Tuesday, November 8, 2011

From Joseph Mitchell to Rob Ford to Herman Cain. They Just Don't Get It.

The Canadian Manifesto: How the American Neoconservatives Stole My Country

In 1960, the city council of Newburgh, New York, looking to clean up the slums created by migrant workers, who made the area a permanent home, hired Joseph McDowell Mitchell as City Manager.  Mitchell had earned a reputation as a hard nose "fixer" and he immediately ordered a survey of their relief program.  Thirty borderline cases were cut off and the food relief allotment reduced, to help pay for snow removal.

Then concluding that the city was too generous to the terminally lazy, Mitchell drafted thirteen measures in an attempt to not only limit welfare expenditures, but also drive the mostly black unemployed out of town.

They included a three-month limitation on relief payments, except for the physically handicapped and the aged; unmarried mothers who bore any more illegitimate children would be cut off from assistance; whenever possible, food and rent vouchers would be issued instead of cash; able-bodied males on relief would have to work 40 hours each week for the city building-maintenance department and newcomers who settled in Newburgh without specific job offers would be limited to one week of relief payments. (1)
However, the State Board of Social Welfare, which reimbursed Newburgh for 33% of its relief costs, concluded that at least two provisions—the three-month cutoff, and the discrimination against unwed mothers—violated both state and federal standards.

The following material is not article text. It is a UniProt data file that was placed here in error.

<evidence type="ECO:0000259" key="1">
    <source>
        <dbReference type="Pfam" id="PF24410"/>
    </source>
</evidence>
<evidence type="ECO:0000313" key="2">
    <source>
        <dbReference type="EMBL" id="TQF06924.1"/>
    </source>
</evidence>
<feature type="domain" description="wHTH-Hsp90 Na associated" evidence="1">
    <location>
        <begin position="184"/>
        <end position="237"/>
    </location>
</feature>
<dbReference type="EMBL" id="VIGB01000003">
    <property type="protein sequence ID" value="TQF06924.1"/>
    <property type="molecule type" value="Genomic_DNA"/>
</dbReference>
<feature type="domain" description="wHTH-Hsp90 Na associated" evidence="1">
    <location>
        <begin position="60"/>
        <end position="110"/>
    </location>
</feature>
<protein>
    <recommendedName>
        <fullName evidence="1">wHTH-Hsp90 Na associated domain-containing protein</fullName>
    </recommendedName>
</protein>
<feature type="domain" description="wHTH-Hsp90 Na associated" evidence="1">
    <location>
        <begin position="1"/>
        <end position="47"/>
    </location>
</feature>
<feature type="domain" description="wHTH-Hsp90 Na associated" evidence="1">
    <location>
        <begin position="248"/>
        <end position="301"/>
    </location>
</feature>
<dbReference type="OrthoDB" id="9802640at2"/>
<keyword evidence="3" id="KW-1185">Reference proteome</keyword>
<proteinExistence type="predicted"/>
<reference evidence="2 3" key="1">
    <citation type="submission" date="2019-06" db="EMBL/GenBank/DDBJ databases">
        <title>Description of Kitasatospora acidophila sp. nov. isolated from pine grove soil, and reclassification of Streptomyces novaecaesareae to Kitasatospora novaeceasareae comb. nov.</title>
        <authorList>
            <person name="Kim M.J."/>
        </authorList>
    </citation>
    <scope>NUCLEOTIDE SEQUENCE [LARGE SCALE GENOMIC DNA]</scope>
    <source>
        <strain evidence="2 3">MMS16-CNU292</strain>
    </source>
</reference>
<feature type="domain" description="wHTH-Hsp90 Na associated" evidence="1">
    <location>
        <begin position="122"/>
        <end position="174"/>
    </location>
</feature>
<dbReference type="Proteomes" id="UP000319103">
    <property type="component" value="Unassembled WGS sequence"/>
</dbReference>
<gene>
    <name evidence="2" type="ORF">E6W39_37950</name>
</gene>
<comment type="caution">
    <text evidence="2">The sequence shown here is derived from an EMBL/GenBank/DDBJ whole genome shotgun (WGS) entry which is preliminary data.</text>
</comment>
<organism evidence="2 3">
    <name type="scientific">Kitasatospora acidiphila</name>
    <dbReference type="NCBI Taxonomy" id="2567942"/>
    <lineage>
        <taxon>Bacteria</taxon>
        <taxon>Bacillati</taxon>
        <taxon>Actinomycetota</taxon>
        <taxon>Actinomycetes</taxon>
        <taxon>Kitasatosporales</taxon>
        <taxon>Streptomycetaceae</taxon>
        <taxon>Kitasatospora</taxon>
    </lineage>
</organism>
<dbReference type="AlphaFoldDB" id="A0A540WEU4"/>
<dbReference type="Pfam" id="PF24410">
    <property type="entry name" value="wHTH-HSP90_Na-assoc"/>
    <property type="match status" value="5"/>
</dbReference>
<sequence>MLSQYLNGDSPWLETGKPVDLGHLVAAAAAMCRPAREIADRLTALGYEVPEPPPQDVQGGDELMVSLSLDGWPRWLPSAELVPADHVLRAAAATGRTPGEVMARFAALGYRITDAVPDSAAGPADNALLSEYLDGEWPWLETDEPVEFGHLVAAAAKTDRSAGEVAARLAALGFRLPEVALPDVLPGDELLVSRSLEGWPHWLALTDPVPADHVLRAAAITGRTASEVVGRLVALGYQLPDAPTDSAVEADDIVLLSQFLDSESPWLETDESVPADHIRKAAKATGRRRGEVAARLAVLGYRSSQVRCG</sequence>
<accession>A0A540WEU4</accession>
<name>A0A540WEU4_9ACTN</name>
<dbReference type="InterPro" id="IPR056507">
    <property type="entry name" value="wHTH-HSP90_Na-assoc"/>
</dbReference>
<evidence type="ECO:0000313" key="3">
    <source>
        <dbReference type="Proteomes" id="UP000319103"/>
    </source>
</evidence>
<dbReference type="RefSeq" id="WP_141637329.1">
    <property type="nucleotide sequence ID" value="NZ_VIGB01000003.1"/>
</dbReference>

When the national media picked up the story, alerted by Mitchell himself (2), there was overwhelming support for his program, and the more that the media denounced Mitchell, the stronger the support.  He made it OK to hate poor people.
Encouraged, Newburgh's rising star, began grandstanding, challenging the State's position and making life even more miserable for those barely living.  In one publicity stunt, he sent letters to all welfare recipients stating "Your welfare check is being held for you at the police department.  Please report to the police department and pick up your check there."  A reporter from the local newspaper described the scene:
At 2:15 P.M. yesterday there were approximately 60 persons standing in a Y-shaped line at police headquarters waiting for their [welfare] checks. They were interrogated in a small, drab back room which ordinarily serves as a communications center and fingerprinting room. Each applicant was asked to produce proper identification. They were questioned about their marital status, the number of their dependents, their address, and when they last worked. (2)
In other words, they were treated like common criminals.  The Republicans took notice, including Barry Goldwater, who sent Mitchell a personal note, applauding the Newburgh program "as refreshing as the clear air of Arizona ... I would like to see every city adopt the plan. I don't like to see my taxes paid for children born out of wedlock." (1)